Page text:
Wednesday, June 14, 2017

June 13, 2017 - Leaving Dar

So…the leaving. 

Kristoffer worked until the end.  I think he even worked a half day on the actual day of our departure.  But before that, there was a lot to do.  It was important to me for the kids to have proper goodbyes and “closure” with as many people as possible.  So there were sleepovers for Grace, play dates for Noah, and even a couple for Aya too.  Our staff (Oliver and Christopher) was very helpful during these days.  Most of our stuff was gone and we were slowly selling off the rest of it, so the kids borrowed toys from friends, and colored on moving boxes around the house. I’m the first to admit, there was a significant bump in their iPad privileges. 

We had a big goodbye breakfast on the beach.  There was Noah’s preschool graduation and big last days for our biggest girl, Grace, at IST.  Aya stuck to Oliver like glue when she wasn’t at her preschool.   There was a goodbye party with the World Bank.  I was in charge of managing scheduling, logistics and everyone’s emotions, which was a pretty big job. Then I was in an unexpected (but luckily not very bad) car accident, which was actually soooooo Tanzanian.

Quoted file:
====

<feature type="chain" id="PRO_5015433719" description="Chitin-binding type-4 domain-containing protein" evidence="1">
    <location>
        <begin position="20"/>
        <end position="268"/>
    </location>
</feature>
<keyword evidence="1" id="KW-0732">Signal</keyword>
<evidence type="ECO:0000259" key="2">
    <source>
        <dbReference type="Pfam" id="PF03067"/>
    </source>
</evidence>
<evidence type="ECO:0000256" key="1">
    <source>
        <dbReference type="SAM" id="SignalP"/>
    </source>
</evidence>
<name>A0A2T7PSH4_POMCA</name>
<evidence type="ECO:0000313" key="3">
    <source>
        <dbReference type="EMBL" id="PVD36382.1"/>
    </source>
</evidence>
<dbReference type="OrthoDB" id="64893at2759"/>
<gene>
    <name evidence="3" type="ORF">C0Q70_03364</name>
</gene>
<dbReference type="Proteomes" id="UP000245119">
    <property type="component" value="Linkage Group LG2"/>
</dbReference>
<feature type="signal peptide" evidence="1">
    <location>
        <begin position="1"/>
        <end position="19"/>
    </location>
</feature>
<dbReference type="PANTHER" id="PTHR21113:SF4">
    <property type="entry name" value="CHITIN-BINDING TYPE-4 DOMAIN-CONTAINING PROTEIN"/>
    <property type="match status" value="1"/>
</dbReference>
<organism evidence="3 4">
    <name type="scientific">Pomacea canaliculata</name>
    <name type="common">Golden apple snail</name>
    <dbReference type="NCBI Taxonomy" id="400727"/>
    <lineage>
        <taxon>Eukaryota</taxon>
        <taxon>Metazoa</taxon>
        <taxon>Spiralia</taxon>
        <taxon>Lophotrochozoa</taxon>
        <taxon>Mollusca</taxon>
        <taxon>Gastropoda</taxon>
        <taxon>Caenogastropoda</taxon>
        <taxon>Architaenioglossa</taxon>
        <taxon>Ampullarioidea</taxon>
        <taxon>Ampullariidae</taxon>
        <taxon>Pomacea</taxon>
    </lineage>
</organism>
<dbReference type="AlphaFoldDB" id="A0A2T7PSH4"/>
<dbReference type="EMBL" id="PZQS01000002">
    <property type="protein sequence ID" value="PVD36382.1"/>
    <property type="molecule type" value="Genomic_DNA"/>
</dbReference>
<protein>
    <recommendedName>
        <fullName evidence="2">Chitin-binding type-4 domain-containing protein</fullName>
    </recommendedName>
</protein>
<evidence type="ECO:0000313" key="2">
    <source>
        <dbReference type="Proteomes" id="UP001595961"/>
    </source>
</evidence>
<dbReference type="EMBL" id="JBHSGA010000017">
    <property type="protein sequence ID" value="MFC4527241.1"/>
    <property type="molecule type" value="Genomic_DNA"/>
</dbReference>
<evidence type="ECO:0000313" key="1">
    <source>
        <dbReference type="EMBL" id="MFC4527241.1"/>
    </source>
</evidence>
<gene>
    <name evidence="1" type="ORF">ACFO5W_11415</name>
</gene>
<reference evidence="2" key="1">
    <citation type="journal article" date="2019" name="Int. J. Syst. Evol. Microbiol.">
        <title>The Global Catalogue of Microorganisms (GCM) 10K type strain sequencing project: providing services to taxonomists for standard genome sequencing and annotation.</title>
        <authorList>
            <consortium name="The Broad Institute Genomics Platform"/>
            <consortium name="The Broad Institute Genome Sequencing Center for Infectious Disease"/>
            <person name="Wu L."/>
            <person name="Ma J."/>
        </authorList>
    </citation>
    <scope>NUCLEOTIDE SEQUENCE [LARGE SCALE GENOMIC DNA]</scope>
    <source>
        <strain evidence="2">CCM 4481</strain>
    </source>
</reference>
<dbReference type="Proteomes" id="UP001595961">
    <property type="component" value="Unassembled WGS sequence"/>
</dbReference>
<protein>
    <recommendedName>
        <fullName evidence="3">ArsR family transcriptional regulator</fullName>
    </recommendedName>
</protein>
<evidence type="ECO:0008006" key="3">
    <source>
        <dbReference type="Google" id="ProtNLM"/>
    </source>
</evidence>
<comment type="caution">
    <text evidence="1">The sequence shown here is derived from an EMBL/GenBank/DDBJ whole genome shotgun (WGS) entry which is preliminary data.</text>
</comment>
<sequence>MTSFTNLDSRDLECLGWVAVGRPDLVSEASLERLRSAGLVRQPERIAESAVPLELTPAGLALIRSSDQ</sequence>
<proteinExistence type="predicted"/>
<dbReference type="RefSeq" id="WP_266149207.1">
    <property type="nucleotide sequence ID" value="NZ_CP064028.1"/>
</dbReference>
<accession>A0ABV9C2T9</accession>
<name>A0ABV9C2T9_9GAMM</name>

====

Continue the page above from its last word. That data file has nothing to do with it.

It was 11 days before departure, and Grace was incredibly sick.  As you might recall, Grace was often (felt like always) sick.  She averaged 10 throat infections a year, each with debilitating headaches and super high fevers.  So I had taken Grace to the clinic for a malaria test and we were on our way to drop off Aya at her preschool before going back to see the doctor, when another driver smashed into the side of my car.  He was turning right onto the road I was driving on, never stopped and looked, and hit me perpendicularly.  The girls were not harmed – both were buckled in car seats, thankfully. 

I instantly called Kristoffer to send UN Security to the scene of the accident, and also for him to come.  That was our protocol.  I needed Grace to get to the doctor and didn’t know how long it would take to deal with the accident.  We were hit by a huge, crazy fancy Lexus SUV with a fashion license plate.  The guy – an Indian Tanzanian in his 50s - got out and came knocking on my car window.  I got out. 

Him: “Well, I hit you.” 
Me: “Yes”. 
Him: “I’ll take care of it.”
Me: “That’s great. We just need to wait a few minutes for UN Security to arrive.”
Him: “I’m not staying for that.” 
Me: “You have to stay.”